A survey report from the Institute for Private Investors says high-net-worth investors are using social media more, and other reports say wealth management clients are increasingly using social media to compare notes on advisers, funds, fees, strategies and deals.
In the IPI member survey, conducted in May, 38% of respondents said they actively participate in social media, such as Facebook, LinkedIn and Twitter and in forums such as the IPI's Memberlink® and blogs.
The institute is an exclusive club of about 1,100 private investors and 140 professional firms from 18 countries. Four out of five member families oversee assets of $50 million or more.
The IPI has hosted its members-only Memberlink® forum since 1998; for the past six years more than 50% of the online discussions have been about wealth advisers, said Kristi Kuechler, the institute's president.
"Members will post questions such as 'My broker offered me an opportunity for this particular fund or that particular IPO' and ask other investors if they have any knowledge of the investment," Kuechler said.
"They are not allowed to make recommendations, but a member might ask if others have had experiences with a particular adviser," she said. "Sometimes another member might offer to talk by phone, and they have a truly candid conversation."
Whether such forums actually expose bad practices and force greater transparency in the wealth management industry might be debatable, but as a community of highly influential investors, the IPI has brought its members together both online and at face-to-face meetings and seminars to talk about wealth managers, naming names and discussing the fees and commissions they pay.
Kuechler recalls a recent seminar at which one member told another he thought his adviser's fee was too high. "The member went to his adviser and got him to reduce the fee," she said.
Even in the secretive world of private equity and venture capital, private investors are using social networks, according to findings reported by David Teten and Chris Farmer in the June issue of Harvard Business Review.
Traditionally, proprietary knowledge has been considered essential. But Teten and Farmer said that their study of deal-origination best practices at more than 150 venture capital and private-equity firms, along with other research, shows that some of the top-performing investors increasingly use social media to discuss such information.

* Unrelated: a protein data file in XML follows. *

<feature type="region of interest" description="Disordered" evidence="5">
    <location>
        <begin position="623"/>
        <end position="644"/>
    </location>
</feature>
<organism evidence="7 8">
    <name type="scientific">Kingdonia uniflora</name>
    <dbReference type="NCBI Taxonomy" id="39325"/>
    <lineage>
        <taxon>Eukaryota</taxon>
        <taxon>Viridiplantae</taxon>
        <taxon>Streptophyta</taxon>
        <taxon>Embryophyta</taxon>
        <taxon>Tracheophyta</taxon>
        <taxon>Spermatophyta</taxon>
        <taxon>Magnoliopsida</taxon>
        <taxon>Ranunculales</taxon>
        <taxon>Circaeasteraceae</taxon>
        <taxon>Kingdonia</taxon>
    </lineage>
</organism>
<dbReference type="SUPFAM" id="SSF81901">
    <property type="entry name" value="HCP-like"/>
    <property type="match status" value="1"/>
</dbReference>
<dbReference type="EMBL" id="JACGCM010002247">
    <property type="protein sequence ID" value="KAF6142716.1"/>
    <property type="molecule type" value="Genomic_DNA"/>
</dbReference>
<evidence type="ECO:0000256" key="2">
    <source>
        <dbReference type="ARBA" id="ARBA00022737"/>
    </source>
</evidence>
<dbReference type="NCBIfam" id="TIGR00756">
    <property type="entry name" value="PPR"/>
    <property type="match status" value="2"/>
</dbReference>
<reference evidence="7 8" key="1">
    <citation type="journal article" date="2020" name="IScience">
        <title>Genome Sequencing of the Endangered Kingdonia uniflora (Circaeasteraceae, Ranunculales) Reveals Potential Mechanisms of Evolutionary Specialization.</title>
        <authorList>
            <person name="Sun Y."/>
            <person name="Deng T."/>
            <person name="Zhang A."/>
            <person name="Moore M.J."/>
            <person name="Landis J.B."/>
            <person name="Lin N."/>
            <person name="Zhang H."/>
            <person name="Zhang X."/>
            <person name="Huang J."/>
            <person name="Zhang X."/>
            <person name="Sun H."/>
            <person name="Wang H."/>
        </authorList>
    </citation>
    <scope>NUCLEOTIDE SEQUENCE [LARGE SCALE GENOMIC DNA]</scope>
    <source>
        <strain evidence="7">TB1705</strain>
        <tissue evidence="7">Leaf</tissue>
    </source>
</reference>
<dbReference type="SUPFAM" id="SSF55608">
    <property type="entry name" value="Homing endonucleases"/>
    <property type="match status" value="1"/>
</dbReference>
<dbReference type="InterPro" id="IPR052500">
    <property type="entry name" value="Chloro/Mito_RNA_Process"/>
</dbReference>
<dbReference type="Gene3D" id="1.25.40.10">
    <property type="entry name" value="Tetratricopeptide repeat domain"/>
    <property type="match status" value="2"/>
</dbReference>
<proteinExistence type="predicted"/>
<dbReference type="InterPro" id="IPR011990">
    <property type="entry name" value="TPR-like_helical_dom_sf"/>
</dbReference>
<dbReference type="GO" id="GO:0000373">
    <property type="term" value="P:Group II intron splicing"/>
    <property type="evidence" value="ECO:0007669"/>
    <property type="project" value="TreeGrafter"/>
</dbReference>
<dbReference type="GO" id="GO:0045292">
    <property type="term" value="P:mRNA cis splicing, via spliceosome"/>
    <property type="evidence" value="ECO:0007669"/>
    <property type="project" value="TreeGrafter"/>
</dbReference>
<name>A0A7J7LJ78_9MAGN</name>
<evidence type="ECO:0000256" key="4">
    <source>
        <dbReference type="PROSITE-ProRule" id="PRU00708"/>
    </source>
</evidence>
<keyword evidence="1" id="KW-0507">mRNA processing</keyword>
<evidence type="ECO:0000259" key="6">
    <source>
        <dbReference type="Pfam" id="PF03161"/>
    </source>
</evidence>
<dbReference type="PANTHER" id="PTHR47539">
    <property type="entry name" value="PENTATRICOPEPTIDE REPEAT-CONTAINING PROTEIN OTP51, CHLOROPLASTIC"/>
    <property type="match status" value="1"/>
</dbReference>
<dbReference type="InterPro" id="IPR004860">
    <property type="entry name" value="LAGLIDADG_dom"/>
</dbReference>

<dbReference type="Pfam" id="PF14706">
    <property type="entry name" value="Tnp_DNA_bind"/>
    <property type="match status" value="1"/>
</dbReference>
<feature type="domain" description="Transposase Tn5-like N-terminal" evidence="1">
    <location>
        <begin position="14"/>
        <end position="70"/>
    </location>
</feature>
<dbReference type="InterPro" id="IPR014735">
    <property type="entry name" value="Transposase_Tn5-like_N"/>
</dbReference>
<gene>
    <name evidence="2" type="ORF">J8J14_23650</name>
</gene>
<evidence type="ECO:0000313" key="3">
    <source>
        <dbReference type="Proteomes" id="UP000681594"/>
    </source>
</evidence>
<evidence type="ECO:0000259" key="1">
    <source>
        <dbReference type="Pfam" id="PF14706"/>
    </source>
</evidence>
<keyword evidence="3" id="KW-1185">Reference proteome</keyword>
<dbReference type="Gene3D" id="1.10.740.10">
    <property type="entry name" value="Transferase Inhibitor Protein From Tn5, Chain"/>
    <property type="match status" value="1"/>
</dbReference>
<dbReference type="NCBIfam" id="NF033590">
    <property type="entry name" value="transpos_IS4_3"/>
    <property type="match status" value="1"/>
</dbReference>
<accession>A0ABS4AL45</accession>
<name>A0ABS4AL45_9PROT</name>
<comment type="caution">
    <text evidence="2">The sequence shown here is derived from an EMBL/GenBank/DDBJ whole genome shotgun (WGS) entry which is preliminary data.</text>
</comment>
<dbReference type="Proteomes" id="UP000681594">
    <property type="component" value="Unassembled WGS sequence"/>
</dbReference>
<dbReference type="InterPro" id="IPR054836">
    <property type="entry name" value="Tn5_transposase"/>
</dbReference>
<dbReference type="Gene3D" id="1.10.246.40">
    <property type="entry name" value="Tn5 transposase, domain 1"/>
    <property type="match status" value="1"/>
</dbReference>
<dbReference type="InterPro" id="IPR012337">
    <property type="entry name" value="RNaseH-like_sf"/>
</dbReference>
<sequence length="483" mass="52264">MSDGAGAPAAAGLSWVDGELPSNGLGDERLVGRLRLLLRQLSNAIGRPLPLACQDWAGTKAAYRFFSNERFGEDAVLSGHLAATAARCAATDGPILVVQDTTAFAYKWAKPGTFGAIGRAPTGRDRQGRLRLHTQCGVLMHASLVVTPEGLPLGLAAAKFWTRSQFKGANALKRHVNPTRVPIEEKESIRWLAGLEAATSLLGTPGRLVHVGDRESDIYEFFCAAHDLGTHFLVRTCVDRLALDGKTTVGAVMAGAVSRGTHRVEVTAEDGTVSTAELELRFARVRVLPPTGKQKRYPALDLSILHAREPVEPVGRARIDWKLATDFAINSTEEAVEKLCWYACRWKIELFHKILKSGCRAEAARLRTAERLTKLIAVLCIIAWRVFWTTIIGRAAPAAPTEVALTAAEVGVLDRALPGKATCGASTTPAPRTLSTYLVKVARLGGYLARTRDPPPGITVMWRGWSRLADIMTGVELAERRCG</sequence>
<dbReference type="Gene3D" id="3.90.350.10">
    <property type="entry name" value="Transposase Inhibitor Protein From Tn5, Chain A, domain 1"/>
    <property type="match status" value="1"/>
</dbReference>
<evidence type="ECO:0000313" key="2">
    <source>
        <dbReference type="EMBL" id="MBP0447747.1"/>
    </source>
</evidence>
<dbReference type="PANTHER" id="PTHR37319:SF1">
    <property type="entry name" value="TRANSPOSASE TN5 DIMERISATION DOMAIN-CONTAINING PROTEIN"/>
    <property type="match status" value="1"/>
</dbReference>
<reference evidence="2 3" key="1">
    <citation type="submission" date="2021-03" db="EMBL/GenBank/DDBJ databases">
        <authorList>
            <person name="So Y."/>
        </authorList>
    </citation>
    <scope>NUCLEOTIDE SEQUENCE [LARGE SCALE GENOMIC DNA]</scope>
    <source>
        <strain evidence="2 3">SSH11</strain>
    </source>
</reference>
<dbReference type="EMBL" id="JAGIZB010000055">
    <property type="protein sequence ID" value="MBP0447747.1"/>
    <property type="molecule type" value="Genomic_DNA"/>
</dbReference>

"The key is deal flow," they write. " … In order to make several deals, investors need to examine hundreds of prospects. Sharing details about their investment strategy gives them access to opportunities that they otherwise would have missed."
A survey report that Spectrem Group recently published said retail investors are using social media more to obtain financial information and investment strategy advice.
The findings indicate that this group might be headed toward more discussions about those who mind their money, however. Roughly one-third of Facebook users in the survey said they would consider using a financial adviser or provider that was recommended by a Facebook friend. Half of those under 35 said they would consider doing so.
The Spectrem report, "Social Media and the Investor," is based on a survey of 500 financial decision-makers in households with $50,000 or more in annual income who spend at least two hours a week on the Internet, including at least one hour at financial sites.
Spectrem, which is based in Chicago, said that LinkedIn seems to be the most viable target for wealth managers seeking to build their own social networks. Seventy-three percent of those who use LinkedIn said they would consider joining groups to discuss economic and investment topics.
"A wonderful way to use this would be to create a client group on LinkedIn," said George H. Walper Jr., the president of Spectrem Group. "In the future there will be more online financial communities, and this is a good way for an adviser to be forward-thinking."